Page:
It was pretty clear that Ernie would not be at The Star very long: He had exceptional talent and ambition, and he wanted to move up the journalistic ladder. Early on, I’m happy, to say, he cultivated my friendship. We would frequently go to lunch together and we hung out after working hours.

Before we became good friends, however, we had a mild dust-up over a reporting matter. The Rolling Stones were coming out of retirement not long after Ernie arrived, and the tour included a performance at Kemper Arena. The city editor at the time, a guy named Bob Samsot, went crazy on the coverage. He dispatched at least six reporters to the arena and the immediate area, and he had a couple of people, including me, in the office doing rewrite.

At one point, Ernie called in, was rung through to me and began giving me quotes from people he had spoken to at the concert. Very quickly, it struck me that some of the quotes were exaggerated. They just didn’t sound like words and sentences that most people would say off the cuff.

I stopped him in mid-sentence and said, “Hey, buddy, we don’t put up with cowboy quote artists here in Kansas City…Give me what they’re saying word for word.”

Ernie Torriero

At the time, Ernie had a bad stutter, and he began stuttering. But he also went back and got some authentic-sounding quotes.

Far from holding the scolding against me, Ernie admired the fact that I had insisted on accuracy and adherence to high journalistic standards.

After that, we began spending a lot of time together. One of the times we went to lunch was particularly memorable. One night in early August of 1983, I had met an engaging and good-looking young woman at the New Stanely Bar in Westport. I didn’t ask for her phone number, but she told me she worked at Cy Rudnick’s Fabrics in Crown Center.

A day or two later, Ernie asked if I wanted to go to lunch, and I said, “Yeah, how about going to Crown Center? I met a girl at the New Stanley the other night who works down there, and I’d like to see if she’s there.”

Ernie, of course, was game. When we got to the fabric store, I looked around eagerly, over and around bolts of fabric and counters where clerks were precisely cutting fabric with large scissors. Across the room, I spotted the girl I had met at the bar. She spotted me and broke into a big smile…That “girl” was Patty Corteville, to whom, on Feb. 23, I will have been married for 37 years…Ernie was in the wedding.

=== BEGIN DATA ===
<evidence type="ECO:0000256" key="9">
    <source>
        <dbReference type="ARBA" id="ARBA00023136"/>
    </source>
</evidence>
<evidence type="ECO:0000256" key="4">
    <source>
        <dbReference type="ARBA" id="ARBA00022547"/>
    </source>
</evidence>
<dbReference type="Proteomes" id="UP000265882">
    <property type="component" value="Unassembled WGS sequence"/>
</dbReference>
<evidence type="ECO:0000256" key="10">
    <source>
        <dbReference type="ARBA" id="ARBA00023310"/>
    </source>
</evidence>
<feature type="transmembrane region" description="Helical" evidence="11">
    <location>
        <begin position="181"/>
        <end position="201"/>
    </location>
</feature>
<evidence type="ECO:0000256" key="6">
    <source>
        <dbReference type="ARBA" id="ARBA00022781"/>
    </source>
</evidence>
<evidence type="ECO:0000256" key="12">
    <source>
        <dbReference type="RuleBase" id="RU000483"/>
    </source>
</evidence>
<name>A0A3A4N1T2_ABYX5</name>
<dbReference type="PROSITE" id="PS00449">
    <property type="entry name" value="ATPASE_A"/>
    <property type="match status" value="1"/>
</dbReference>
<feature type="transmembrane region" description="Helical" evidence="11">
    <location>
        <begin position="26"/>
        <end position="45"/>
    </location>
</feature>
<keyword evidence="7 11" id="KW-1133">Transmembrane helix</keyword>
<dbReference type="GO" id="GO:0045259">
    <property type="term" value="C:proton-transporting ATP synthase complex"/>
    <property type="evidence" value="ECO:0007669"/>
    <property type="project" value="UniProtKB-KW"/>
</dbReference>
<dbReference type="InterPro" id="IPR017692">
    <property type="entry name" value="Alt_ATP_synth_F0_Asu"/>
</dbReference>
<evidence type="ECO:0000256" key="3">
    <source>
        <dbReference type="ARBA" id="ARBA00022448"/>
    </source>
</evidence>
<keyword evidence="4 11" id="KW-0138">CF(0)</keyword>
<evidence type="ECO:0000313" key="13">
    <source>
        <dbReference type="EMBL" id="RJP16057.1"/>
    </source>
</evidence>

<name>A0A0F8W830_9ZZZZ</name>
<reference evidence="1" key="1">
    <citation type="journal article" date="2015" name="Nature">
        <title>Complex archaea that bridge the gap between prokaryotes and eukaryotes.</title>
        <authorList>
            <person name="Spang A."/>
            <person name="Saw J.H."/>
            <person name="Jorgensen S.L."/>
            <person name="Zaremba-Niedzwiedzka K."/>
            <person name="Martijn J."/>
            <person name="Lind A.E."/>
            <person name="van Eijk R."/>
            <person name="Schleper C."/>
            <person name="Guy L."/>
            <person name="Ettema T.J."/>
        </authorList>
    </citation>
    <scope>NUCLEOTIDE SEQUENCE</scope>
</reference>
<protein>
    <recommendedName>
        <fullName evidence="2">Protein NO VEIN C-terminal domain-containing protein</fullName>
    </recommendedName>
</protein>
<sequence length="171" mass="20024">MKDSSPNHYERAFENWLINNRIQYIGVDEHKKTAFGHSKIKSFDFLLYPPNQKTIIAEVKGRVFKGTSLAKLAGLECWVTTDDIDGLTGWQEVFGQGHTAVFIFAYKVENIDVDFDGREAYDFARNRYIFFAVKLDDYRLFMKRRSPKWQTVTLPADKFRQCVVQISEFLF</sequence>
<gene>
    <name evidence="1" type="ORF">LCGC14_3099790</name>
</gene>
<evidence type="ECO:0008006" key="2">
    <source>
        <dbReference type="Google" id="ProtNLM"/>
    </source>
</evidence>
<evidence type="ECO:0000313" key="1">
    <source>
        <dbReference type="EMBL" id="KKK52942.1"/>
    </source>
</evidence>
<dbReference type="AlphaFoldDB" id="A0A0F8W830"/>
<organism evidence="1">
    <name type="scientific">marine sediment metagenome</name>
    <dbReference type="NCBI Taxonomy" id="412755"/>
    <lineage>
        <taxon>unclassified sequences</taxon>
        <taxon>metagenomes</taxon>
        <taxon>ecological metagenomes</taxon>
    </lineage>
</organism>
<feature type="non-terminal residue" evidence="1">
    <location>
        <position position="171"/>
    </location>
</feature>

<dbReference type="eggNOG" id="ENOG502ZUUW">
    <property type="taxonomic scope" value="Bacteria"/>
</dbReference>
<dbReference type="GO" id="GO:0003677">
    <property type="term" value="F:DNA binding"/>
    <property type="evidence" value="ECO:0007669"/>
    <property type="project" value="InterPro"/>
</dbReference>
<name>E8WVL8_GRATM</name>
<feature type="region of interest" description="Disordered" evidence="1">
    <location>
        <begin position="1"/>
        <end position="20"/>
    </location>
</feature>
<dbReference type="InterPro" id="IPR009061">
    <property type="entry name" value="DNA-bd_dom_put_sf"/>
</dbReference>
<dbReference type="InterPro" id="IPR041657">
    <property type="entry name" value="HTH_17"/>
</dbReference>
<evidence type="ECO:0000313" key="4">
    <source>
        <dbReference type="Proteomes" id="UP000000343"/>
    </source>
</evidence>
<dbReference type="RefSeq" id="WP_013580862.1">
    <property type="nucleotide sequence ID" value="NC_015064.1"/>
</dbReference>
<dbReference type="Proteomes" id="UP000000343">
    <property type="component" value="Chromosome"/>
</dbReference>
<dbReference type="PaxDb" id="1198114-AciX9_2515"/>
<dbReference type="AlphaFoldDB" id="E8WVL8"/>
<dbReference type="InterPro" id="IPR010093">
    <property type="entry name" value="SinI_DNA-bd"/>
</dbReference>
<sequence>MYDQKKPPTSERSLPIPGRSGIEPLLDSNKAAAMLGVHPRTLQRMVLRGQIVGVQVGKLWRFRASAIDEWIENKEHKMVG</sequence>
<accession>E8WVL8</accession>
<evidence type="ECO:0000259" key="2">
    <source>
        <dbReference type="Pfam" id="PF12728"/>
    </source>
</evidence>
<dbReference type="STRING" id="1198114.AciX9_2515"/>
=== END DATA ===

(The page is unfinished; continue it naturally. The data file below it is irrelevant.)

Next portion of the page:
A year later, in August 1984, came another seminal occasion involving Ernie. My best friend in Kansas City, a guy named Dick Arnett, who had been married to a Star editor, committed suicide. I got the news on a Friday night, immediately upon arriving with Patty at the home of friends in St. Louis. I was shattered. I barely slept that night, and we headed back to Kansas City early Saturday. When we I pulled up to my house on Grand Avenue at 51st Street, Ernie was there, waiting in the front yard. I collapsed into his arms, and the grieving was officially underway.


About the same time I met Patty, Ernie had one of the most outstanding feature stories that has ever run in The Star. As I said, he had a stutter. It was a really bad, achingly bad, stutter. But he also had an indomitable personality, and he wanted to get rid of it.

The editor at the time, Mike Waller, offered to pay for speech therapy for him. After weeks of therapy — at KU Med Center, as I recall — all that remained was an occasional, mild stutter. Waller also had a secondary motive in extending a helping hand to Ernie: he wanted him to write about his experience with stuttering and the treatment. Waller, a genius of an editor, knew it would be a compelling story.

So, Ernie proceeded to write a two- or three-part series. The headline on Day One was, “I Just Want to be Normal.”

It was a blockbuster. I think just about everyone who subscribed to the paper read it. Inside the newsroom, Ernie was roundly congratulated. Often, one story can take a reporter or editor to a new level, and that’s the way it was for Ernie with “I Just Want to be Normal.”

In 1984 or 1985, when Ernie went looking for a bigger job, editors at The Washington Post almost hired him based on that story. It wasn’t quite enough to push him over the top, though, and he took a job at the San Jose Mercury-News. From there he went to The Sun-Sentinel in Ft. Lauderdale, where he was a foreign and national correspondent from 1994 to 2000.

His upward trajectory continued when he got hired by The Chicago Tribune in 2000. He was a senior reporter there for eight years, during which time I had the privilege of accompanying him to the newsroom in the fabled Tribune Tower, which, sadly, is no longer home to the Tribune.